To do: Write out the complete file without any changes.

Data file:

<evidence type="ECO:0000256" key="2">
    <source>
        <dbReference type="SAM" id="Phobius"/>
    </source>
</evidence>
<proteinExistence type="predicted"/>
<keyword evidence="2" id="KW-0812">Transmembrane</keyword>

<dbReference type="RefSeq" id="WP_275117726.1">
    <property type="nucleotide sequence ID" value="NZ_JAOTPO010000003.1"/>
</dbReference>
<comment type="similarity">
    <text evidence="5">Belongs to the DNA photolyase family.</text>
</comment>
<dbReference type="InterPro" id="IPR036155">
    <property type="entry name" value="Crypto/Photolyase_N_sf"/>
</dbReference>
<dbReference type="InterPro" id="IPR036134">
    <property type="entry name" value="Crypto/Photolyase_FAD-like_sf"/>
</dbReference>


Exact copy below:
<evidence type="ECO:0000256" key="2">
    <source>
        <dbReference type="SAM" id="Phobius"/>
    </source>
</evidence>
<proteinExistence type="predicted"/>
<keyword evidence="2" id="KW-0812">Transmembrane</keyword>

<dbReference type="RefSeq" id="WP_275117726.1">
    <property type="nucleotide sequence ID" value="NZ_JAOTPO010000003.1"/>
</dbReference>
<comment type="similarity">
    <text evidence="5">Belongs to the DNA photolyase family.</text>
</comment>
<dbReference type="InterPro" id="IPR036155">
    <property type="entry name" value="Crypto/Photolyase_N_sf"/>
</dbReference>
<dbReference type="InterPro" id="IPR036134">
    <property type="entry name" value="Crypto/Photolyase_FAD-like_sf"/>
</dbReference>